The Borgia Bulletin (Take the spoilers by the horns)

I found The Borgia Bull  difficult to react to.  On the one hand, for a setting of the scene, a reminder of where we are and who we’re dealing within this show, or the opening of a movie, it was excellent.  I prefer Micheletto without his scruff, but other than that-things are in motion, conflicts are set up, and it’s a splendid spectacle.  On the other hand, as a single episode on TV…I’m less than satisfied, for the first time, with The Borgias.


Here’s the thing: everyone is feeling the same, simple thing.  They’re all jealous.  Last season each episode took us through love, hate, fear, manipulation, self-identity issues, doubt, jealousy.  This season premiere left everyone with the same emotion, which is far more monotonous than I expect the Borgias to be.  Cesare is jealous of Juan’s fighting and, of course, Lucrezia’s lover.  Juan is jealous of Cesare and is power.  Guilia Farnese is jealous of the apprentice.  The apprentice is jealous of boys and men in general and artists in particular.  The Pope is jealous of his old self’s philandering ways and the other families’ considerable power.  Lucrezia is jealous of time spent with her child and her family, in the knowledge they won’t last forever.  Every one of these things is perfectly valid and would make a good addition to the show, but to have an entire episode filled with no greater thing than JEALOUSY is simply not as intriguing as it could be.  Also, many of the characters’ reactions to this emotion were highly immature, which led to a general aura of…childishness.  In The Borgias!  Inconceivable!  While again, these immature reactions were perfectly fitting and credible, they should not have occurred at the same time.  Juan’s and Cesare’s rivalry, for instance, could have been much more suspenseful and lively-seeming if the childish dynamic was set against graver problems and deeper turmoil in the family realm.  Thus they would be acting juvenile with each other as a relief for their other actions instead of being wholly portrayed as willful children.  Jeremy Iron’s always superb acting would have been much more clearly showing a besetting sin of a flawed character with many sides if his most dangerous moments had not been simply the outline of a vague plan to his sons.  Even the French King’s interaction with his physician is written in very childish language, while Alfonso frankly IS a child realizing the extent of his punishment.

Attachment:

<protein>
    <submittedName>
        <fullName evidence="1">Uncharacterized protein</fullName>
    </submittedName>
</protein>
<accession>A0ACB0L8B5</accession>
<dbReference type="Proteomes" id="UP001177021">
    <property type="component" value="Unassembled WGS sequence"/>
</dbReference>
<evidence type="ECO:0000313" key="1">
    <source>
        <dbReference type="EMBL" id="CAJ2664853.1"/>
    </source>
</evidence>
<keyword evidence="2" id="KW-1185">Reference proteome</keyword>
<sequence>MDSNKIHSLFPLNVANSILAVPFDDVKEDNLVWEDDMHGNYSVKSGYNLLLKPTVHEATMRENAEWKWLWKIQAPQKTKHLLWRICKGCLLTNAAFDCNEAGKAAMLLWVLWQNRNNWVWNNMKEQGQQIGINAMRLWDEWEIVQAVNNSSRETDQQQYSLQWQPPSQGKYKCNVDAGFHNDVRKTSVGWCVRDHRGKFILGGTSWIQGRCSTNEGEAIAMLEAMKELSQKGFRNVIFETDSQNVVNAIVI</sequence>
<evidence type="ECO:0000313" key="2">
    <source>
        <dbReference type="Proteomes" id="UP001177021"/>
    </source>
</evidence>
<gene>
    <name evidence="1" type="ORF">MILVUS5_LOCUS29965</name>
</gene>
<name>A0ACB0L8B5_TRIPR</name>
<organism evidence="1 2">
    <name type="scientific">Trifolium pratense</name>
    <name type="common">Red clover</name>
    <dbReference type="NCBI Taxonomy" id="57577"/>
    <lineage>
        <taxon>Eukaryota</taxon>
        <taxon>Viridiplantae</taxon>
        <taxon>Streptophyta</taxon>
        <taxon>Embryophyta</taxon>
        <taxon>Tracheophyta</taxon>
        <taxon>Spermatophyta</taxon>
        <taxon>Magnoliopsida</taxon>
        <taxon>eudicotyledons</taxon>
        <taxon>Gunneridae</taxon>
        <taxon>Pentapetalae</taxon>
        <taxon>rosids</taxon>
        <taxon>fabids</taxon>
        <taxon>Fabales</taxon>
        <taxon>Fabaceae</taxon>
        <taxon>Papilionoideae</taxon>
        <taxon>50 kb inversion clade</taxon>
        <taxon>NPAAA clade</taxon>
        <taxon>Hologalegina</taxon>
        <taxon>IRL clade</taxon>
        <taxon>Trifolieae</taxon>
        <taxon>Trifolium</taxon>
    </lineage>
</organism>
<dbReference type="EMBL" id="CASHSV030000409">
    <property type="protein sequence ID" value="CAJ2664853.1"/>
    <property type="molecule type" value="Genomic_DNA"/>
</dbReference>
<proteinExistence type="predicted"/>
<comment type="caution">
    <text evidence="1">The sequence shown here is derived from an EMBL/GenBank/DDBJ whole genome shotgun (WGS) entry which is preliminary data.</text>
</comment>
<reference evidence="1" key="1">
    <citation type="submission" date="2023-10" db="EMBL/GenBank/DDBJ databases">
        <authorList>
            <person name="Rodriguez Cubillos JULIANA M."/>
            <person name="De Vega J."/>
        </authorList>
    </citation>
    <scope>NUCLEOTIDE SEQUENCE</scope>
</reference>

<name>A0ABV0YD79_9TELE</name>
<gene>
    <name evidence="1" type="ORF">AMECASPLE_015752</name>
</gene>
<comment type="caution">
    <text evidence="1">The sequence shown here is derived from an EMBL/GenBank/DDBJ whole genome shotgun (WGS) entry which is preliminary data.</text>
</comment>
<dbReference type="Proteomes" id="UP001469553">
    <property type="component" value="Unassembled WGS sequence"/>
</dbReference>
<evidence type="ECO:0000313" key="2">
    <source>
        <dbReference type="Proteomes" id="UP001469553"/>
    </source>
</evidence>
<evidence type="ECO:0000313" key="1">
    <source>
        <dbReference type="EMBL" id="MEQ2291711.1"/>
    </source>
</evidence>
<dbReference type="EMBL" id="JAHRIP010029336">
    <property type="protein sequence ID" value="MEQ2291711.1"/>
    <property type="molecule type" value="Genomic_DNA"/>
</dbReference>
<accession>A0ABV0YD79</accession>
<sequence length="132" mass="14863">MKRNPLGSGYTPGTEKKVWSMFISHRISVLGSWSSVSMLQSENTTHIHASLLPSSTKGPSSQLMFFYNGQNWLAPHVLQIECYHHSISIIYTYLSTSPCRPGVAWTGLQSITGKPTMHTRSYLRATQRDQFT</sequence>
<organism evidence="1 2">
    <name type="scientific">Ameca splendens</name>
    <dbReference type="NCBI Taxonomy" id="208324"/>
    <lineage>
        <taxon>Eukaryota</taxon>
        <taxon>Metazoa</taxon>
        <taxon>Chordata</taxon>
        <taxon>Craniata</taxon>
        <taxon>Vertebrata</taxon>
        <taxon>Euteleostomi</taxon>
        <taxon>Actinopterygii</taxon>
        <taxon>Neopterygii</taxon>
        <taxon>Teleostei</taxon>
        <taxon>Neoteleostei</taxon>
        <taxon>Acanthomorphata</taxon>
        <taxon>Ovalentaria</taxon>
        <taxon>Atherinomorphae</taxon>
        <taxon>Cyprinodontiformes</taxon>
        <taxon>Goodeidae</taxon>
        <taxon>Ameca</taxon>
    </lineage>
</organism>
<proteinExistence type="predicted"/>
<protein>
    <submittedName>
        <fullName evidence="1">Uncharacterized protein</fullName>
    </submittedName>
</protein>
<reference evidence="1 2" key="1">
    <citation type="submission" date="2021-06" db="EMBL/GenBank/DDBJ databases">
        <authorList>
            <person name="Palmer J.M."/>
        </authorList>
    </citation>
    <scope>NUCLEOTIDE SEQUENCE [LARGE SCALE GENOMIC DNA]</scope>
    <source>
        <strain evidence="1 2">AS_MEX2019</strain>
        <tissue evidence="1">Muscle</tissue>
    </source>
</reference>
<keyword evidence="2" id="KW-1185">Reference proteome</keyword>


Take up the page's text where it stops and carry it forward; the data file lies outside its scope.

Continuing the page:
All of these elements were well done, I find them individually interesting ideas, but they could have been really great viewing if they had been timed and arranged more separately.  However, it was an Easter show and as a piece of holiday fluff, I approve.  Bulls!  Fire!  Cross-dressing!  Really, I’d like to think that if the Borgias had a television show they ran themselves (which they undoubtedly WOULD), this would be the kind of thing they’d show in their weekly bulletin.  Choose your favorite Borgia child: vote on the website!  A real Borgia party, attended by Heidi Klum and Kate Middleton!-which pagan personas they adopted!  Vanozza hosts a workshop for keeping your man ogling!  …Wow, now this exists in my head.

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